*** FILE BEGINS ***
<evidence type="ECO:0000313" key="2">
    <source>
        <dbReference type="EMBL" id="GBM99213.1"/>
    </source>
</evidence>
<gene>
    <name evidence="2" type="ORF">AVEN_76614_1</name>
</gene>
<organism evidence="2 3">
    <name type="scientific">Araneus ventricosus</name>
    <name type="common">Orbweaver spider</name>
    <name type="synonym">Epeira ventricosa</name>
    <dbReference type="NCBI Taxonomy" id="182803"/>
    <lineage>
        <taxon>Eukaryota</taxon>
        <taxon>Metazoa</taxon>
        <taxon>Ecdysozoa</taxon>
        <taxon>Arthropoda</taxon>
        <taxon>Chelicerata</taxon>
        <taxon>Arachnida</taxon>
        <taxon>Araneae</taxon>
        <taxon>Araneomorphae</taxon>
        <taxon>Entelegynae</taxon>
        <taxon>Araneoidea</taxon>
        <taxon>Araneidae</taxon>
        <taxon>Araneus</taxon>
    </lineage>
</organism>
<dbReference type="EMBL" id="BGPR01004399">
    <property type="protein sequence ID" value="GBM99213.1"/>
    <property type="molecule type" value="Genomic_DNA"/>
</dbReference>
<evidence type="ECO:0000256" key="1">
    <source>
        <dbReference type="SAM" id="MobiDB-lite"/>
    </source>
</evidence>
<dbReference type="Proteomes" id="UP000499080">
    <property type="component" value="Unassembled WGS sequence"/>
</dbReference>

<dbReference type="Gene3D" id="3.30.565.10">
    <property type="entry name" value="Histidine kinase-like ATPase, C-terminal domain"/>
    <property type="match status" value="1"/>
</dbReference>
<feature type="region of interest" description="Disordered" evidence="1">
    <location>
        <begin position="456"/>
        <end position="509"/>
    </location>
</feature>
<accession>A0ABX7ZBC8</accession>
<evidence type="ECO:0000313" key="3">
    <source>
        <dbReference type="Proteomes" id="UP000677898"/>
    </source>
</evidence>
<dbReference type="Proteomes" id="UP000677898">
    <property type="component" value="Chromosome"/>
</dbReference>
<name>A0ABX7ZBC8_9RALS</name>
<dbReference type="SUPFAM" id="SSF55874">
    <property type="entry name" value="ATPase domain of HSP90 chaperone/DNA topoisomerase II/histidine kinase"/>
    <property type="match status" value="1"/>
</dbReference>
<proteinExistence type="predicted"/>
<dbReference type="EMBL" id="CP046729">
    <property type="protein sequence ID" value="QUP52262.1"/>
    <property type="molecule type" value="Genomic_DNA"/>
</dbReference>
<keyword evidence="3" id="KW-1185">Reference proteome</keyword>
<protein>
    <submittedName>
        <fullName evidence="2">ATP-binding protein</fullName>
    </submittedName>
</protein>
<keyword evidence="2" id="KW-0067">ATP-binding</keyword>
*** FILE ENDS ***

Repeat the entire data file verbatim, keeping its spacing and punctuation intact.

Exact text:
<evidence type="ECO:0000313" key="2">
    <source>
        <dbReference type="EMBL" id="GBM99213.1"/>
    </source>
</evidence>
<gene>
    <name evidence="2" type="ORF">AVEN_76614_1</name>
</gene>
<organism evidence="2 3">
    <name type="scientific">Araneus ventricosus</name>
    <name type="common">Orbweaver spider</name>
    <name type="synonym">Epeira ventricosa</name>
    <dbReference type="NCBI Taxonomy" id="182803"/>
    <lineage>
        <taxon>Eukaryota</taxon>
        <taxon>Metazoa</taxon>
        <taxon>Ecdysozoa</taxon>
        <taxon>Arthropoda</taxon>
        <taxon>Chelicerata</taxon>
        <taxon>Arachnida</taxon>
        <taxon>Araneae</taxon>
        <taxon>Araneomorphae</taxon>
        <taxon>Entelegynae</taxon>
        <taxon>Araneoidea</taxon>
        <taxon>Araneidae</taxon>
        <taxon>Araneus</taxon>
    </lineage>
</organism>
<dbReference type="EMBL" id="BGPR01004399">
    <property type="protein sequence ID" value="GBM99213.1"/>
    <property type="molecule type" value="Genomic_DNA"/>
</dbReference>
<evidence type="ECO:0000256" key="1">
    <source>
        <dbReference type="SAM" id="MobiDB-lite"/>
    </source>
</evidence>
<dbReference type="Proteomes" id="UP000499080">
    <property type="component" value="Unassembled WGS sequence"/>
</dbReference>

<dbReference type="Gene3D" id="3.30.565.10">
    <property type="entry name" value="Histidine kinase-like ATPase, C-terminal domain"/>
    <property type="match status" value="1"/>
</dbReference>
<feature type="region of interest" description="Disordered" evidence="1">
    <location>
        <begin position="456"/>
        <end position="509"/>
    </location>
</feature>
<accession>A0ABX7ZBC8</accession>
<evidence type="ECO:0000313" key="3">
    <source>
        <dbReference type="Proteomes" id="UP000677898"/>
    </source>
</evidence>
<dbReference type="Proteomes" id="UP000677898">
    <property type="component" value="Chromosome"/>
</dbReference>
<name>A0ABX7ZBC8_9RALS</name>
<dbReference type="SUPFAM" id="SSF55874">
    <property type="entry name" value="ATPase domain of HSP90 chaperone/DNA topoisomerase II/histidine kinase"/>
    <property type="match status" value="1"/>
</dbReference>
<proteinExistence type="predicted"/>
<dbReference type="EMBL" id="CP046729">
    <property type="protein sequence ID" value="QUP52262.1"/>
    <property type="molecule type" value="Genomic_DNA"/>
</dbReference>
<keyword evidence="3" id="KW-1185">Reference proteome</keyword>
<protein>
    <submittedName>
        <fullName evidence="2">ATP-binding protein</fullName>
    </submittedName>
</protein>
<keyword evidence="2" id="KW-0067">ATP-binding</keyword>